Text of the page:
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Creating Connection During COVID

Updated: Sep 14, 2020

As schools across the country are either making plans to reopen or have already reopened, there are many feelings that families, students and educators have. This is a time to slow down and be intentional in how we are spending the first days and weeks of the start of the year. Whether you are face-to-face, online only, or some mixture, the need for connection is the same.

For many of us, we got into education because we care about learning and kids. We understand the power of relationships and the ability of a connection to change a life. Because of this, the uncertainty of what the school year will look has intensified our feelings of concern. How will we build relationships when we are online? How do we support students returning to school in a face-to-face setting who haven't been to school for 6 months? How will we ensure that our students are doing well? How can we keep pushing them forward in their learning?

There are ways in which we can build relationships with kids even in a online environment, even if we haven’t met them face-to-face yet. We can still build relationships even if we are social distancing and wearing masks for face-to-face school. Many of this is gong to require a shift in our thinking and a willingness to mourn the loss of, "the way things used to be."

The first step is to prioritize your own wellness. You can't go far if you don't fill your tank first. This can take some purposeful planning. I have at least found that if I don't set aside time or schedule my day around certain routines I will deplete my energy, patience, and my focus may not be at it's best. I tend to set monthly goals on something I hope to achieve in conjunction with my daily routines. I recently just set a goal to conscientiously take 15 minutes for myself in the morning. Sometimes my goals stick and sometimes I need to reset. If you are wondering where to start planning below are a few suggestions.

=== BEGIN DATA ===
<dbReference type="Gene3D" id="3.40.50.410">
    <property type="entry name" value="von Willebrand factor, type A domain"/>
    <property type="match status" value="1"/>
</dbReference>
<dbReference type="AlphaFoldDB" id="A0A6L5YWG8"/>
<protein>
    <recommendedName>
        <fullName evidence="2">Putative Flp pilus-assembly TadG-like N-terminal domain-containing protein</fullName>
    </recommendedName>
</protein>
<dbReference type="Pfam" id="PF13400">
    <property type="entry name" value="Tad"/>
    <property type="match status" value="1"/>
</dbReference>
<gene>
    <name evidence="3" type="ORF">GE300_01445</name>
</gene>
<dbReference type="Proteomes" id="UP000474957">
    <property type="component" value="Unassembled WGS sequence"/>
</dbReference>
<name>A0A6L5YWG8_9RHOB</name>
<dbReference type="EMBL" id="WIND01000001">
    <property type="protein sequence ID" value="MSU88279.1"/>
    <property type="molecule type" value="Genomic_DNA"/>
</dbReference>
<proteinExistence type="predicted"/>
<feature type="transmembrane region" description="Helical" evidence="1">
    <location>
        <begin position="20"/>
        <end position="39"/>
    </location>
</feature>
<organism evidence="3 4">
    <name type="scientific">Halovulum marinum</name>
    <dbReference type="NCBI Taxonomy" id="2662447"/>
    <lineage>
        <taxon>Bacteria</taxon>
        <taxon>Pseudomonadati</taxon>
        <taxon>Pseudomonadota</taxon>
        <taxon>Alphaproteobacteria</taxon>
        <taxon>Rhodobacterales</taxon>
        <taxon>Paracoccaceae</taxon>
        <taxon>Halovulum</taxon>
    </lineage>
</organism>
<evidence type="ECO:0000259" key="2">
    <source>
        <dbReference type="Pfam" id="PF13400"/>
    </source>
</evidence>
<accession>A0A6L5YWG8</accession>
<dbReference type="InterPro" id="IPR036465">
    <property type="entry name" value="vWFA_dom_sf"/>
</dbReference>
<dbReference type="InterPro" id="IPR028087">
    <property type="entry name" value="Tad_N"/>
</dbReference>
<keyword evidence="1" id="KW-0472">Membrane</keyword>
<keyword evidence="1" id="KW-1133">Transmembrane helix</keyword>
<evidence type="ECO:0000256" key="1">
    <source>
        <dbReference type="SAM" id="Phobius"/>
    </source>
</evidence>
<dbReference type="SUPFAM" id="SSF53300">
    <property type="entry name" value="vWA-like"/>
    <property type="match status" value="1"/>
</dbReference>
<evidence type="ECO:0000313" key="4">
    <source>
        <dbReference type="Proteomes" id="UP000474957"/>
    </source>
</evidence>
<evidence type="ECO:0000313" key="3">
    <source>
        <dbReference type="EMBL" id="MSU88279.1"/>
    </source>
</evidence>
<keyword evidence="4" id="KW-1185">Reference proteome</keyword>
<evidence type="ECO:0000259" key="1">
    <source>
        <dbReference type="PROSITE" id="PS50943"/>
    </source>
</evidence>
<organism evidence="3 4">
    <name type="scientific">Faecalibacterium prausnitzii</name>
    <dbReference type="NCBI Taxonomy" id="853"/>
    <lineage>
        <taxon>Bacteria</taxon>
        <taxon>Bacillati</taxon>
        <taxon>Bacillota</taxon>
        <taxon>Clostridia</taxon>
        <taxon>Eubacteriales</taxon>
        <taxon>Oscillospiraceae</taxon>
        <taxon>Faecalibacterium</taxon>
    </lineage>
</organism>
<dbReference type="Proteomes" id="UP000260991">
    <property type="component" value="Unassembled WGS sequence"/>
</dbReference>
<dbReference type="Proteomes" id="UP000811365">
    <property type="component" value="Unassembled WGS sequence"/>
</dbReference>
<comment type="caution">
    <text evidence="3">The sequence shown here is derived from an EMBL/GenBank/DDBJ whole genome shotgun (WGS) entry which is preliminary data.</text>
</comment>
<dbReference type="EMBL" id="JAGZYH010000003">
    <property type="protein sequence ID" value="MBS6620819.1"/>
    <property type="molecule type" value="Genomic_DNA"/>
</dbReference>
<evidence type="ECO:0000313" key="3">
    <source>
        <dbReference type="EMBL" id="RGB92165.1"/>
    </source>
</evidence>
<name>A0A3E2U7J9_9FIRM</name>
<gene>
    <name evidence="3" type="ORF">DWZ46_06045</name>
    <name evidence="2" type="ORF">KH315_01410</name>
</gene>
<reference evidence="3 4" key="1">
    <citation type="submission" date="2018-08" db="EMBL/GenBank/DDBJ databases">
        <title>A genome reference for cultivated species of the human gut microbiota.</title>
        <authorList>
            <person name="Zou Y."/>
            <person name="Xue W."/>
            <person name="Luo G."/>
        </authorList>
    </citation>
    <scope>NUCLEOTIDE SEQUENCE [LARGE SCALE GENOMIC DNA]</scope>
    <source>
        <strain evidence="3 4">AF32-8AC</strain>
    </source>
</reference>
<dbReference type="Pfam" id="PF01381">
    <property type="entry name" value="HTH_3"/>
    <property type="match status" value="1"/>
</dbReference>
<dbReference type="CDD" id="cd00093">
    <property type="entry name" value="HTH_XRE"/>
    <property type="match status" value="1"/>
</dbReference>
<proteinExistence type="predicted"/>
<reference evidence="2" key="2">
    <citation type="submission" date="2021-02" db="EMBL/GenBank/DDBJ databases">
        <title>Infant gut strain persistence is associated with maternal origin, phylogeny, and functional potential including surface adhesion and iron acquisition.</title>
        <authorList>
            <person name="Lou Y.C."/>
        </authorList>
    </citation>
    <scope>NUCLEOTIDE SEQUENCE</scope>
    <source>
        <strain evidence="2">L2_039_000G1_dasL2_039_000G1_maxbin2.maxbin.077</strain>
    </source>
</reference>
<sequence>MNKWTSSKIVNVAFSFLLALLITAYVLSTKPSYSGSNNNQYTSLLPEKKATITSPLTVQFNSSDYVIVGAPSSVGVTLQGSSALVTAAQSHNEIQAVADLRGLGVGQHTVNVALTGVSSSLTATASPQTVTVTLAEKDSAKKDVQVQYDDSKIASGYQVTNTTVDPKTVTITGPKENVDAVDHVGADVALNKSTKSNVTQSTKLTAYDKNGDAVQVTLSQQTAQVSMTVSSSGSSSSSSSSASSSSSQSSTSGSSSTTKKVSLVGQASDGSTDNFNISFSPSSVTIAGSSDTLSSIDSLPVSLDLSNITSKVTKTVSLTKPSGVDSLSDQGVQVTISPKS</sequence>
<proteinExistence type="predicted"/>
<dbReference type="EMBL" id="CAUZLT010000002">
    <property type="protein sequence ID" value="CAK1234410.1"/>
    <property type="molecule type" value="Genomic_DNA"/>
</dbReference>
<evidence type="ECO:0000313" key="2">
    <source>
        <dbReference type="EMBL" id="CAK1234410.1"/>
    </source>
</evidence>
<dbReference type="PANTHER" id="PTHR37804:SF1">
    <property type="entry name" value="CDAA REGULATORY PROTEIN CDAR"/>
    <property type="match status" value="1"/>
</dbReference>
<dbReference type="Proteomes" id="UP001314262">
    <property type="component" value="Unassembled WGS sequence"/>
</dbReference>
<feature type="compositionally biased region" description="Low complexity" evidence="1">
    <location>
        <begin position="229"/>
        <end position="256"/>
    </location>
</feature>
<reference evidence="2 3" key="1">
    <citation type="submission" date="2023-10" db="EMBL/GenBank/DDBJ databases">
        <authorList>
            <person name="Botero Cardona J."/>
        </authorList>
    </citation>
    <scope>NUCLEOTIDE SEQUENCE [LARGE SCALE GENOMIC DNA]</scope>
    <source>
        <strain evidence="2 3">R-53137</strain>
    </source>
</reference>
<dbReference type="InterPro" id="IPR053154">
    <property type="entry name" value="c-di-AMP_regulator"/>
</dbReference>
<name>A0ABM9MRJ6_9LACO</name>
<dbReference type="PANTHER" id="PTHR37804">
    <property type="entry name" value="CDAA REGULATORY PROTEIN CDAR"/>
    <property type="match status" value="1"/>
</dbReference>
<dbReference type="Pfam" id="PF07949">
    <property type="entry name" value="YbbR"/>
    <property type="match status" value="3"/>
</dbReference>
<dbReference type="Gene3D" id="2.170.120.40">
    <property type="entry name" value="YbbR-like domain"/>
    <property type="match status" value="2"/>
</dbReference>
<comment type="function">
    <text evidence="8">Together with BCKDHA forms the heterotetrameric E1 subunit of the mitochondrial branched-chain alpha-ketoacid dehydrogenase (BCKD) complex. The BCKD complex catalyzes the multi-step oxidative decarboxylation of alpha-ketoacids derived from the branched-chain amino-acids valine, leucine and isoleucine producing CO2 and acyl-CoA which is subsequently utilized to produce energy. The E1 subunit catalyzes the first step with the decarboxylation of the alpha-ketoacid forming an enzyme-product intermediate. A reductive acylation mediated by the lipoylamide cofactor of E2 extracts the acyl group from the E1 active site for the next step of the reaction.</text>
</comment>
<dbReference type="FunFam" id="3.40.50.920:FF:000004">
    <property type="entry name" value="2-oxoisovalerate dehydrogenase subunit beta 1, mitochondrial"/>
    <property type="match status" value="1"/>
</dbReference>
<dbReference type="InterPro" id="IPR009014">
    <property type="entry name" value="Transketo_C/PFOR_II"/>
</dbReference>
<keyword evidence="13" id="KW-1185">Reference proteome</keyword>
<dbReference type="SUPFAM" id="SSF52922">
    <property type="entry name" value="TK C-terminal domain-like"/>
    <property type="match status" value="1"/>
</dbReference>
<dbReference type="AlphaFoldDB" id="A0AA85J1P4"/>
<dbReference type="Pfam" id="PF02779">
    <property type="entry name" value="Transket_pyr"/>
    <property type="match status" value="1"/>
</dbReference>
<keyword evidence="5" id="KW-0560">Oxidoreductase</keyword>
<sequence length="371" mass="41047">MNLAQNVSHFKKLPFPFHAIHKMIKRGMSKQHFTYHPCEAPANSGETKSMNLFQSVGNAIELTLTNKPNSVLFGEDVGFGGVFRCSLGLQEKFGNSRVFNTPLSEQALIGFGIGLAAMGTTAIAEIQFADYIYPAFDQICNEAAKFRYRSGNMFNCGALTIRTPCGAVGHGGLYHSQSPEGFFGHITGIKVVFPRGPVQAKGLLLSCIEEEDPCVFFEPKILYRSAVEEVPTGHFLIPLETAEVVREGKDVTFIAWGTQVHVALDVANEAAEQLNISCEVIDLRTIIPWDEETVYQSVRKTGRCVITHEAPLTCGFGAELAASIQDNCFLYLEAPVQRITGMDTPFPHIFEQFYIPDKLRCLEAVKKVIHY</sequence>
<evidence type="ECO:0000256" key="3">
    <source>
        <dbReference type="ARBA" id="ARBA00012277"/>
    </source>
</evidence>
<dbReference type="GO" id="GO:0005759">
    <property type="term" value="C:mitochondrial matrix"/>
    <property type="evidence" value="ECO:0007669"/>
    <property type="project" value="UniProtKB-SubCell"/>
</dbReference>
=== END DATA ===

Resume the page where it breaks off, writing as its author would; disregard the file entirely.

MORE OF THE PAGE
• Conscientiously eat one nutritious meal a day or a week. Pay attention to what your are eating and involve all of your senses, sight (eat a rainbow of colors), sound (maybe add some crunchy vegetables or nuts), smell/taste (include something savory or sweet), and touch (include a few finger foods or different textured food).

  • Incorporate some movement. Take the stairs wherever you go or park in the back of parking lots.

  • Drink half of your body-weight in ounces of water per day. Staying hydrated throughout the day not only will help keep your brain calm but it also forces you to take breaks throughout your day.

  • Focus on your sleep. Recent studies have found that most Americans are sleep deprived. Think of the last time you were on vacation. Did you feel more alert and have more energy. That was probable because you were getting more sleep. Find out how much sleep you need to feel refreshed and focus you daily routine to get that amount. I now I need 8 hours and I try to protect that time as much as possible to be at my best.

Secondly show yourself grace and give grace to those around you. During this time the families and students you serve are going to have so many feelings and sometimes these feeling states may come out in forms of anger. The best thing to do in these circumstances is to show grace by not taking it personally. We are all experiencing a tough time and a little grace can build an alliance.